The mesolimbic system is a system of neurons in the brain that secretes dopamine, a neurotransmitter or chemical messenger, which mediates emotion and pleasure. The release of the neurotransmitter dopamine in the mesolimbic system is traditionally linked to euphoria and considered to be the major neurochemical signature of drug addiction.

"Baseline dopamine levels were 50 percent lower and stimulated dopamine release was significantly attenuated in the brain reward systems of obesity-prone rats, compared with obesity-resistant rats. Defects in brain dopamine synthesis and release were evident in rats immediately after birth," said Emmanuel Pothos, PhD, assistant professor in the department of pharmacology and experimental therapeutics at TUSM and member of the neuroscience program faculty of the Sackler School of Graduate Biomedical Sciences.........

Posted by: JoAnn      Read more         Source


July 29, 2008, 11:50 PM CT

Fat around the heart

Fat around the heart
When it comes to risk for a heart attack, having excess fat around the heart may be worse than having a high body mass index or a thick waist, as per scientists from Wake Forest University Baptist Medical Center and his colleagues reporting in the recent issue of the journal Obesity

The study was among the first to explore whether there is a link between fat deposits around the heart, known according toicardial fat, and the development of hard, calcified plaque in the arteries. Calcified plaque itself is not considered risky, but it is linked to the presence of less stable fatty deposits that can lead to heart attack and stroke.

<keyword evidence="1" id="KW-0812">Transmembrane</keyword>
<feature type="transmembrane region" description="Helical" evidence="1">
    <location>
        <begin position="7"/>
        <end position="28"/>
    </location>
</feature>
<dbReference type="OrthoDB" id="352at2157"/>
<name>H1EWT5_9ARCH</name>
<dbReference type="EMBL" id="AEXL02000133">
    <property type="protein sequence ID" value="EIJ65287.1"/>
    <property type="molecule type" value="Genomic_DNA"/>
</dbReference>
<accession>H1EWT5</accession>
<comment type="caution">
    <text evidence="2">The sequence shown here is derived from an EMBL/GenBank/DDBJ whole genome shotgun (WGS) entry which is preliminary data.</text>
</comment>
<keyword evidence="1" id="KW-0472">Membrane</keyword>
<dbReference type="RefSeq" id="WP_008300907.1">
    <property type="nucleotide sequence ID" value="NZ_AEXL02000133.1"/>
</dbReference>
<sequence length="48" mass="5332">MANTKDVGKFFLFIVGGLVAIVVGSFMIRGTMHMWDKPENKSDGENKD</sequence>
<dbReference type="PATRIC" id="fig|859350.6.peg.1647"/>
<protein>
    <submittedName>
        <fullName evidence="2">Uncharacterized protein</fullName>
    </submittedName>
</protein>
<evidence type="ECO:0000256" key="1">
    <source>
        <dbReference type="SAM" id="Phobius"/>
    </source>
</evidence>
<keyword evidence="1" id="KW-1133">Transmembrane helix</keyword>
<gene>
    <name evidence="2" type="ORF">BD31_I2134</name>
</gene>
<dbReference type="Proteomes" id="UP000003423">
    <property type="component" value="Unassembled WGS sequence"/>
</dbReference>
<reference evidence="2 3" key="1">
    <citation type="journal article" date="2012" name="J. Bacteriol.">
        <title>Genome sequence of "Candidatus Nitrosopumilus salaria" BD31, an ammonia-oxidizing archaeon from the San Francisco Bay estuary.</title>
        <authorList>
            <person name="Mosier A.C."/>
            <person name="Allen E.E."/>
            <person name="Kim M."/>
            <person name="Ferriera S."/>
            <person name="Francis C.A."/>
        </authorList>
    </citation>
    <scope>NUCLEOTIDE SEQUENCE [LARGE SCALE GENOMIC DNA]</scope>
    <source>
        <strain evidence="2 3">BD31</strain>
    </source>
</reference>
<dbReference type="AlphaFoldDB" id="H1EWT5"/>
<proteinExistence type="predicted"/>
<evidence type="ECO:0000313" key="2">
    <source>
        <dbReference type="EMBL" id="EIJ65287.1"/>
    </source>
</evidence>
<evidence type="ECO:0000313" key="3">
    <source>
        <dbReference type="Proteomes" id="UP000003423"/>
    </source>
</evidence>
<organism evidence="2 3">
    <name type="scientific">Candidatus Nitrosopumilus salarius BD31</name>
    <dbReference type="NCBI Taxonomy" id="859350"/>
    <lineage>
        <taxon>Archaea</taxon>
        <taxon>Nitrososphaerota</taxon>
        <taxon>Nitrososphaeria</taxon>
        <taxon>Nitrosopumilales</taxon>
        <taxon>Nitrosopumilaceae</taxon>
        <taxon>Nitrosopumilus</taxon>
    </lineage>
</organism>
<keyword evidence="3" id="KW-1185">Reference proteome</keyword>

"The distribution of body fat may be as important as the amount of body fat in determining risk of heart attacks," said Jingzhong Ding, M.D., lead author and an assistant professor of gerontology. "Even a thin person can have fat around the heart".

The scientists examined data from the Multi-ethnic Study of Atherosclerosis (MESA), a $68 million study involving 6,800 participants nationwide, to explore their hypothesis that fat around the arteries in the heart contributes to inflammation and to increased risk of fatty deposits in the vessels.

In addition to its role as energy storage, fat is considered to be an "organ" that produces proteins and hormones that affect metabolism and health. Ding's study is based on a new idea in medicine that excess fat around the heart and other organs may impair their function. Pericardial fat, or stores of fat around the heart, is known to have a higher secretion of inflammatory cytokines, proteins that regulate inflammation, than fat stored just under the skin. The researchers suspect that constant exposure of inflammatory proteins produced by fat around the heart may accelerate the development of atherosclerosis.........